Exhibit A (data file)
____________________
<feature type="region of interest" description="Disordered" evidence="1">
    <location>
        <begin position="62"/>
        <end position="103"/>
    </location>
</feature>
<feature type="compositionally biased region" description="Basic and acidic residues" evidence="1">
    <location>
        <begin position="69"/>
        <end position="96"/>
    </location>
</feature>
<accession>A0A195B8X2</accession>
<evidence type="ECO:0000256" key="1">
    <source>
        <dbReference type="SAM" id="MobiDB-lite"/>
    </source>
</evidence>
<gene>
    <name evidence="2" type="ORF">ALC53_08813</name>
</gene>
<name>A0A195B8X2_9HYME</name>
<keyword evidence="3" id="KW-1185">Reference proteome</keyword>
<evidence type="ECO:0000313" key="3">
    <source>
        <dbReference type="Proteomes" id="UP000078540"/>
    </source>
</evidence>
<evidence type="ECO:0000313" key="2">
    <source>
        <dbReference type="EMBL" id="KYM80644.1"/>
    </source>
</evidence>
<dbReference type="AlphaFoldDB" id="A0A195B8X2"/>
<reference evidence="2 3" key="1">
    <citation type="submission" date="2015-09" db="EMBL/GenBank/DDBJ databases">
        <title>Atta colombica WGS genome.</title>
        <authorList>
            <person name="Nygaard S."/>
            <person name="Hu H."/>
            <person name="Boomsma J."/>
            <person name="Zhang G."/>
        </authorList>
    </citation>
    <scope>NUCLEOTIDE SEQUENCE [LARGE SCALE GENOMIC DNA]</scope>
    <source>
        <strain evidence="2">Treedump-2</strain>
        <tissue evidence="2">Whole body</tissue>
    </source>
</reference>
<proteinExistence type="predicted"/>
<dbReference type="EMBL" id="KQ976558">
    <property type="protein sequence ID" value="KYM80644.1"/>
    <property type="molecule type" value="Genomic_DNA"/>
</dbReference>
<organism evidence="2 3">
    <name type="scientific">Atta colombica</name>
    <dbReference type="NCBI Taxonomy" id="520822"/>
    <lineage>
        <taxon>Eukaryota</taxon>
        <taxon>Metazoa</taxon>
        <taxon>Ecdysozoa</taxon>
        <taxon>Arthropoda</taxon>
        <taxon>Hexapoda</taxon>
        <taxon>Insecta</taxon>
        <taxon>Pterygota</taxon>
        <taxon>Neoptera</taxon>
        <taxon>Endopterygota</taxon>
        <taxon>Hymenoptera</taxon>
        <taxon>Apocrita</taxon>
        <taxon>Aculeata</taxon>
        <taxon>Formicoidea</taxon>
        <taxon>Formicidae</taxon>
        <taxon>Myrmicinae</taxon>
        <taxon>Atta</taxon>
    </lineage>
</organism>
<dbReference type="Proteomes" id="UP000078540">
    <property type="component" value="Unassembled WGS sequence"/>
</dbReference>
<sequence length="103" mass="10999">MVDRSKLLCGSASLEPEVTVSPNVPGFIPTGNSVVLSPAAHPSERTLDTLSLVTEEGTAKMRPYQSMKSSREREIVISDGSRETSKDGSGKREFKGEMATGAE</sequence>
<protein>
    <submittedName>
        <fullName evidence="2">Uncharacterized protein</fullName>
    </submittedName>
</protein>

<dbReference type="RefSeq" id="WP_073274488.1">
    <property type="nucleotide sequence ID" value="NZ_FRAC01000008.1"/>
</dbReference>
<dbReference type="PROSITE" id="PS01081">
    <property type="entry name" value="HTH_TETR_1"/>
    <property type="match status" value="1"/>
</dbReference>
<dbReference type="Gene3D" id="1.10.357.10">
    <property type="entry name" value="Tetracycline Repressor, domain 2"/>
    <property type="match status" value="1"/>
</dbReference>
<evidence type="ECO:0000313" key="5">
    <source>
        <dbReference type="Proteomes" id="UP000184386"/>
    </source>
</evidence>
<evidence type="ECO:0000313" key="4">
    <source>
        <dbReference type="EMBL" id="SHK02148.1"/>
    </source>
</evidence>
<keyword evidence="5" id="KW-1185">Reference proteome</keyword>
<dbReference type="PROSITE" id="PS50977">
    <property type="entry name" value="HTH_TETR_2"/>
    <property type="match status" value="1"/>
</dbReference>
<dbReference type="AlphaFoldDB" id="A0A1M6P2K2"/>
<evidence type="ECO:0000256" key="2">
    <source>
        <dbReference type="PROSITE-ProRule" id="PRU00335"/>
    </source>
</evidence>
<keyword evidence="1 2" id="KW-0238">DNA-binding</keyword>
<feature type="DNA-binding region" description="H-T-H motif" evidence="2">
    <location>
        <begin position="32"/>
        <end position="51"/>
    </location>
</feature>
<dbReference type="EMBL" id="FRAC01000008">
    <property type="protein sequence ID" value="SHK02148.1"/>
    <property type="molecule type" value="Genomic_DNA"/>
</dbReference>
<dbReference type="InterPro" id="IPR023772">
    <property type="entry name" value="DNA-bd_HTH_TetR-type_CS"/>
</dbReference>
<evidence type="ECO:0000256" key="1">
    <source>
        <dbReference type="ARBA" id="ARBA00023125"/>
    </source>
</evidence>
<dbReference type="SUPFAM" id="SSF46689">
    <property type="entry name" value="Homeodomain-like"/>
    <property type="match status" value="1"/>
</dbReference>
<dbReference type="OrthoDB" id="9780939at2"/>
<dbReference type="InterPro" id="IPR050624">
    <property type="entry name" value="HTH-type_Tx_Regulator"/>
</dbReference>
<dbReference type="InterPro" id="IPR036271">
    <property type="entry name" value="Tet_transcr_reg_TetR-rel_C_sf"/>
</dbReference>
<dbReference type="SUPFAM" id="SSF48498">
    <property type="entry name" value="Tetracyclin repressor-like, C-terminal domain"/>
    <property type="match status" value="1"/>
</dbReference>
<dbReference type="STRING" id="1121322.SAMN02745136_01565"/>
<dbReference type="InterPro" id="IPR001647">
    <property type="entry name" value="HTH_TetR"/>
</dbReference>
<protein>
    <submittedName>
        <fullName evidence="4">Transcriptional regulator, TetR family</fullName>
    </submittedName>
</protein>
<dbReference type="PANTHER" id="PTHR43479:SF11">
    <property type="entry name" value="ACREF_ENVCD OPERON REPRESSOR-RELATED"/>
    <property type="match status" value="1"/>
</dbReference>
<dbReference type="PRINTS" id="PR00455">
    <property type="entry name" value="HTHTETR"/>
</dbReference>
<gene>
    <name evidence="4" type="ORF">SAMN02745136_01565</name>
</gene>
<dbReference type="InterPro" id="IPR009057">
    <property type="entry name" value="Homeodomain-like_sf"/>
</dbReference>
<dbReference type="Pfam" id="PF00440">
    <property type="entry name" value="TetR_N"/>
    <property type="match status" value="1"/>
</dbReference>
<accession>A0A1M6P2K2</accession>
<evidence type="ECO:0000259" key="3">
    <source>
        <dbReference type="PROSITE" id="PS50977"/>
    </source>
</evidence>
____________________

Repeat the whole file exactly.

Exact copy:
<feature type="region of interest" description="Disordered" evidence="1">
    <location>
        <begin position="62"/>
        <end position="103"/>
    </location>
</feature>
<feature type="compositionally biased region" description="Basic and acidic residues" evidence="1">
    <location>
        <begin position="69"/>
        <end position="96"/>
    </location>
</feature>
<accession>A0A195B8X2</accession>
<evidence type="ECO:0000256" key="1">
    <source>
        <dbReference type="SAM" id="MobiDB-lite"/>
    </source>
</evidence>
<gene>
    <name evidence="2" type="ORF">ALC53_08813</name>
</gene>
<name>A0A195B8X2_9HYME</name>
<keyword evidence="3" id="KW-1185">Reference proteome</keyword>
<evidence type="ECO:0000313" key="3">
    <source>
        <dbReference type="Proteomes" id="UP000078540"/>
    </source>
</evidence>
<evidence type="ECO:0000313" key="2">
    <source>
        <dbReference type="EMBL" id="KYM80644.1"/>
    </source>
</evidence>
<dbReference type="AlphaFoldDB" id="A0A195B8X2"/>
<reference evidence="2 3" key="1">
    <citation type="submission" date="2015-09" db="EMBL/GenBank/DDBJ databases">
        <title>Atta colombica WGS genome.</title>
        <authorList>
            <person name="Nygaard S."/>
            <person name="Hu H."/>
            <person name="Boomsma J."/>
            <person name="Zhang G."/>
        </authorList>
    </citation>
    <scope>NUCLEOTIDE SEQUENCE [LARGE SCALE GENOMIC DNA]</scope>
    <source>
        <strain evidence="2">Treedump-2</strain>
        <tissue evidence="2">Whole body</tissue>
    </source>
</reference>
<proteinExistence type="predicted"/>
<dbReference type="EMBL" id="KQ976558">
    <property type="protein sequence ID" value="KYM80644.1"/>
    <property type="molecule type" value="Genomic_DNA"/>
</dbReference>
<organism evidence="2 3">
    <name type="scientific">Atta colombica</name>
    <dbReference type="NCBI Taxonomy" id="520822"/>
    <lineage>
        <taxon>Eukaryota</taxon>
        <taxon>Metazoa</taxon>
        <taxon>Ecdysozoa</taxon>
        <taxon>Arthropoda</taxon>
        <taxon>Hexapoda</taxon>
        <taxon>Insecta</taxon>
        <taxon>Pterygota</taxon>
        <taxon>Neoptera</taxon>
        <taxon>Endopterygota</taxon>
        <taxon>Hymenoptera</taxon>
        <taxon>Apocrita</taxon>
        <taxon>Aculeata</taxon>
        <taxon>Formicoidea</taxon>
        <taxon>Formicidae</taxon>
        <taxon>Myrmicinae</taxon>
        <taxon>Atta</taxon>
    </lineage>
</organism>
<dbReference type="Proteomes" id="UP000078540">
    <property type="component" value="Unassembled WGS sequence"/>
</dbReference>
<sequence length="103" mass="10999">MVDRSKLLCGSASLEPEVTVSPNVPGFIPTGNSVVLSPAAHPSERTLDTLSLVTEEGTAKMRPYQSMKSSREREIVISDGSRETSKDGSGKREFKGEMATGAE</sequence>
<protein>
    <submittedName>
        <fullName evidence="2">Uncharacterized protein</fullName>
    </submittedName>
</protein>

<dbReference type="RefSeq" id="WP_073274488.1">
    <property type="nucleotide sequence ID" value="NZ_FRAC01000008.1"/>
</dbReference>
<dbReference type="PROSITE" id="PS01081">
    <property type="entry name" value="HTH_TETR_1"/>
    <property type="match status" value="1"/>
</dbReference>
<dbReference type="Gene3D" id="1.10.357.10">
    <property type="entry name" value="Tetracycline Repressor, domain 2"/>
    <property type="match status" value="1"/>
</dbReference>
<evidence type="ECO:0000313" key="5">
    <source>
        <dbReference type="Proteomes" id="UP000184386"/>
    </source>
</evidence>
<evidence type="ECO:0000313" key="4">
    <source>
        <dbReference type="EMBL" id="SHK02148.1"/>
    </source>
</evidence>
<keyword evidence="5" id="KW-1185">Reference proteome</keyword>
<dbReference type="PROSITE" id="PS50977">
    <property type="entry name" value="HTH_TETR_2"/>
    <property type="match status" value="1"/>
</dbReference>
<dbReference type="AlphaFoldDB" id="A0A1M6P2K2"/>
<evidence type="ECO:0000256" key="2">
    <source>
        <dbReference type="PROSITE-ProRule" id="PRU00335"/>
    </source>
</evidence>
<keyword evidence="1 2" id="KW-0238">DNA-binding</keyword>
<feature type="DNA-binding region" description="H-T-H motif" evidence="2">
    <location>
        <begin position="32"/>
        <end position="51"/>
    </location>
</feature>
<dbReference type="EMBL" id="FRAC01000008">
    <property type="protein sequence ID" value="SHK02148.1"/>
    <property type="molecule type" value="Genomic_DNA"/>
</dbReference>
<dbReference type="InterPro" id="IPR023772">
    <property type="entry name" value="DNA-bd_HTH_TetR-type_CS"/>
</dbReference>
<evidence type="ECO:0000256" key="1">
    <source>
        <dbReference type="ARBA" id="ARBA00023125"/>
    </source>
</evidence>
<dbReference type="SUPFAM" id="SSF46689">
    <property type="entry name" value="Homeodomain-like"/>
    <property type="match status" value="1"/>
</dbReference>
<dbReference type="OrthoDB" id="9780939at2"/>
<dbReference type="InterPro" id="IPR050624">
    <property type="entry name" value="HTH-type_Tx_Regulator"/>
</dbReference>
<dbReference type="InterPro" id="IPR036271">
    <property type="entry name" value="Tet_transcr_reg_TetR-rel_C_sf"/>
</dbReference>
<dbReference type="SUPFAM" id="SSF48498">
    <property type="entry name" value="Tetracyclin repressor-like, C-terminal domain"/>
    <property type="match status" value="1"/>
</dbReference>
<dbReference type="STRING" id="1121322.SAMN02745136_01565"/>
<dbReference type="InterPro" id="IPR001647">
    <property type="entry name" value="HTH_TetR"/>
</dbReference>
<protein>
    <submittedName>
        <fullName evidence="4">Transcriptional regulator, TetR family</fullName>
    </submittedName>
</protein>
<dbReference type="PANTHER" id="PTHR43479:SF11">
    <property type="entry name" value="ACREF_ENVCD OPERON REPRESSOR-RELATED"/>
    <property type="match status" value="1"/>
</dbReference>
<dbReference type="PRINTS" id="PR00455">
    <property type="entry name" value="HTHTETR"/>
</dbReference>
<gene>
    <name evidence="4" type="ORF">SAMN02745136_01565</name>
</gene>
<dbReference type="InterPro" id="IPR009057">
    <property type="entry name" value="Homeodomain-like_sf"/>
</dbReference>
<dbReference type="Pfam" id="PF00440">
    <property type="entry name" value="TetR_N"/>
    <property type="match status" value="1"/>
</dbReference>
<accession>A0A1M6P2K2</accession>
<evidence type="ECO:0000259" key="3">
    <source>
        <dbReference type="PROSITE" id="PS50977"/>
    </source>
</evidence>